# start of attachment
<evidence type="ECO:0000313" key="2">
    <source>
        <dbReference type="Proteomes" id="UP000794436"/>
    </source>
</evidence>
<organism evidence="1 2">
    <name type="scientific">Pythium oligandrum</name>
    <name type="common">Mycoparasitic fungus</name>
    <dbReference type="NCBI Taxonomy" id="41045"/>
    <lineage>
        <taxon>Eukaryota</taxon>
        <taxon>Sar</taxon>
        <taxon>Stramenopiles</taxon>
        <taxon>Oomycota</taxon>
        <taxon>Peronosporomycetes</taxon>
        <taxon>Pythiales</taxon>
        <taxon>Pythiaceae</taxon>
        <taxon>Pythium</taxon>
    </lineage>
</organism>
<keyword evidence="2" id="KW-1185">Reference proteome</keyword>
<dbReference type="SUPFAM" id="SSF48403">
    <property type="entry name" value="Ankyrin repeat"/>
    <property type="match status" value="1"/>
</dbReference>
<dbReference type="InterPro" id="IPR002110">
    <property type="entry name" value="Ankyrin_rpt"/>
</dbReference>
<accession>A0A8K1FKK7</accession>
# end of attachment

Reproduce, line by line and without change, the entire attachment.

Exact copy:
<evidence type="ECO:0000313" key="2">
    <source>
        <dbReference type="Proteomes" id="UP000794436"/>
    </source>
</evidence>
<organism evidence="1 2">
    <name type="scientific">Pythium oligandrum</name>
    <name type="common">Mycoparasitic fungus</name>
    <dbReference type="NCBI Taxonomy" id="41045"/>
    <lineage>
        <taxon>Eukaryota</taxon>
        <taxon>Sar</taxon>
        <taxon>Stramenopiles</taxon>
        <taxon>Oomycota</taxon>
        <taxon>Peronosporomycetes</taxon>
        <taxon>Pythiales</taxon>
        <taxon>Pythiaceae</taxon>
        <taxon>Pythium</taxon>
    </lineage>
</organism>
<keyword evidence="2" id="KW-1185">Reference proteome</keyword>
<dbReference type="SUPFAM" id="SSF48403">
    <property type="entry name" value="Ankyrin repeat"/>
    <property type="match status" value="1"/>
</dbReference>
<dbReference type="InterPro" id="IPR002110">
    <property type="entry name" value="Ankyrin_rpt"/>
</dbReference>
<accession>A0A8K1FKK7</accession>